Rome: Matteo Gregorio de Rossi, 1692.
Single sheet etching. 680 x 450 mm.
FIRST STATE (of 2). Carlo Losi printed a second issue in 1773.
An excellent, bright copy with the image in very sharp impression. Light soiling to the blank margins, far from the plate mark.
A splendid view of Ponte and Castel Sant’ Angelo with the Girandola.
The print shows Ponte Sant'Angelo in Rome, decorated with sculptures of the angels designed by Bernini, each holding an Instrument of the Passion of Christ. Most of the statues were completed in 1669 when Pope Clement IX, who had given Bernini the commission, died. The Angel with the Cross, considered the masterpiece of the master stone-carver Ercole Ferrata, was not completed until 1670; in the following year the bridge was formally inaugurated.
The composition of this print is based on an earlier (1671) print by Falda, which lacked the fireworks display, issued to commemorate the inauguration of the bridge.
The scene in De Rossi’s print shows very clearly minute details such as the “machine”(fireworks apparatus) and various bystanders, gathered to watch the display. The crowd is far from homogeneous. In addition to people marveling at the spectacle, we see children reeling arm-in-arm in a dance, a man with his back to the fireworks (his attention focused on trying to woo a woman) and a pair of men in a boat startled by one of the fireworks hitting the water precariously close to their craft.
From the fifteenth well into the nineteenth century, the Girandola over Castel Sant'Angelo was Rome's most famous fireworks display. Two elements make it immediately recognizable: the massive cylinder of the castle and the explosion of rockets. The first documented exhibition of fireworks in Rome took place in 1410, but it was only in 1471, at the coronation of Sixtus IV, that fireworks began to be set off at the Castel Sant'Angelo, the fortress-like structure originally built as Hadrian's mausoleum.
The earliest published description of the Girandola was in 1540, in Vannoccio Biringuccio's Pirotechnia: "They make use of the whole castle, which is indeed a very pleasing shape.... They hoot many rockets that are a palmo [about nine inches] long and hold three to four ounces of powder each. These are constructed so that after they have moved upward with a long tail and seem to be finished they burst and each one sends forth anew six or eight rockets. Fire tubes are also made and small girandolas, flames, and lights, and even the coat of arms of the pope is composed in fire."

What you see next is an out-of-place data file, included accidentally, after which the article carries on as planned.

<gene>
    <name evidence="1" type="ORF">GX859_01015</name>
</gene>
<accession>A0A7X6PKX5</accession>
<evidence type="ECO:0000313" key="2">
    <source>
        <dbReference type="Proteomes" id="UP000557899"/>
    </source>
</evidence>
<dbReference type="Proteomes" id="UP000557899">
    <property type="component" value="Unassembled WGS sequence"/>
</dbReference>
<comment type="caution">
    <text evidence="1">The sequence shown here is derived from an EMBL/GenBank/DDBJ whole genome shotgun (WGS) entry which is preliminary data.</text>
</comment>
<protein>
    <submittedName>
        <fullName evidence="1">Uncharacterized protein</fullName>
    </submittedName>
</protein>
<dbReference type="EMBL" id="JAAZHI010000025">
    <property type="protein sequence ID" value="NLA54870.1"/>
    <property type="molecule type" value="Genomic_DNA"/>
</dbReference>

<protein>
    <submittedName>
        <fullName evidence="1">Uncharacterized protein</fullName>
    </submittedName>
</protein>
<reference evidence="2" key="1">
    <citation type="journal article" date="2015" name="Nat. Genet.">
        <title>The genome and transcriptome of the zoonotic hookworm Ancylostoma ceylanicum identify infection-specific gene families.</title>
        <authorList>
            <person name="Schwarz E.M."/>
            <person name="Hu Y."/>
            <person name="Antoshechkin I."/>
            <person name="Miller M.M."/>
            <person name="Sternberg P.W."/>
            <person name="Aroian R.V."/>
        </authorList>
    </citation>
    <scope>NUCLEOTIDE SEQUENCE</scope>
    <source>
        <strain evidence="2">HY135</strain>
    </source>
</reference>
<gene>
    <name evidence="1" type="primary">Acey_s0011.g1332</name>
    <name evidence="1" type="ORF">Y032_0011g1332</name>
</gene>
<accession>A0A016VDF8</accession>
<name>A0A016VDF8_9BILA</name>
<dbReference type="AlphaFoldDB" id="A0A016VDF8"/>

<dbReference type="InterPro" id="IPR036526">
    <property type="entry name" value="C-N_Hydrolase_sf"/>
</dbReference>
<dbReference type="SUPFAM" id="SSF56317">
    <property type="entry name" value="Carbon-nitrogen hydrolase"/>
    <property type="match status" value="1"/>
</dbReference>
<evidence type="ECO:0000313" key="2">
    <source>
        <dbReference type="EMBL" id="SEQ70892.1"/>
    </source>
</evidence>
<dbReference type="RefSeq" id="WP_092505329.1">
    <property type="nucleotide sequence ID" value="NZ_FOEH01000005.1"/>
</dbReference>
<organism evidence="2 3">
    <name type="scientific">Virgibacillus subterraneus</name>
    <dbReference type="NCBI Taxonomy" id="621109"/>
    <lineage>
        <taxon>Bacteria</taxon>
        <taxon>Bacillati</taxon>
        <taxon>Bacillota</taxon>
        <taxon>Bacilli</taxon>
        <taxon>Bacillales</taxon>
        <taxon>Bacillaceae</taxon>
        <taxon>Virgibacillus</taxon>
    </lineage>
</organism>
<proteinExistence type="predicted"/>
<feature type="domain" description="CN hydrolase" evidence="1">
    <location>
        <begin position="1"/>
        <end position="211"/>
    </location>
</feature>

Another 17th c. writer described the spectacle: "all the windows, bell towers, and balconies of the city are illuminated." At a sign from the papal palace the Girandola begins with mortars and artillery "such that the whole city trembles"; when the rockets are unleashed, "it seems as if the sky has opened, and that all the stars are falling to earth, a truly stupendous thing and most marvelous to see."…
“This extraordinary sight was recreated every year at Easter and on June 28, the eve of the feast of Saints Peter and Paul, as well as for the election and coronation of a new pope. The Girandola remained a high point on the itinerary of visitors to Rome until the late 1800s, when it was feared that continuing the explosions could do irreparable damage to the fabric of the building. Many nineteenth-century English writers described it. Charles Dickens, in 1845, wrote not only of the spectacle but also of the aftermath: "The show began with a tremendous discharge of cannon; and then, for twenty minutes, or half an hour, the whole castle was one incessant sheet of fire, and labyrinth of blazing wheels of every color, size, and speed...
“In half an hour afterwards, the immense concourse had dispersed; the moon was looking calmly down upon her wrinkled image in the river, and half a dozen men and boys, with bits of lighted candle in their hands, moving here and there, in search of anything worth having, that might have been dropped in the press, had the whole scene to themselves."(Suzanne Boorsch: Fireworks! Four Centuries of Pyrotechnics in Prints and Drawings, New York, Metropolitan Museum, 2000, exhibition cat., p 38-39).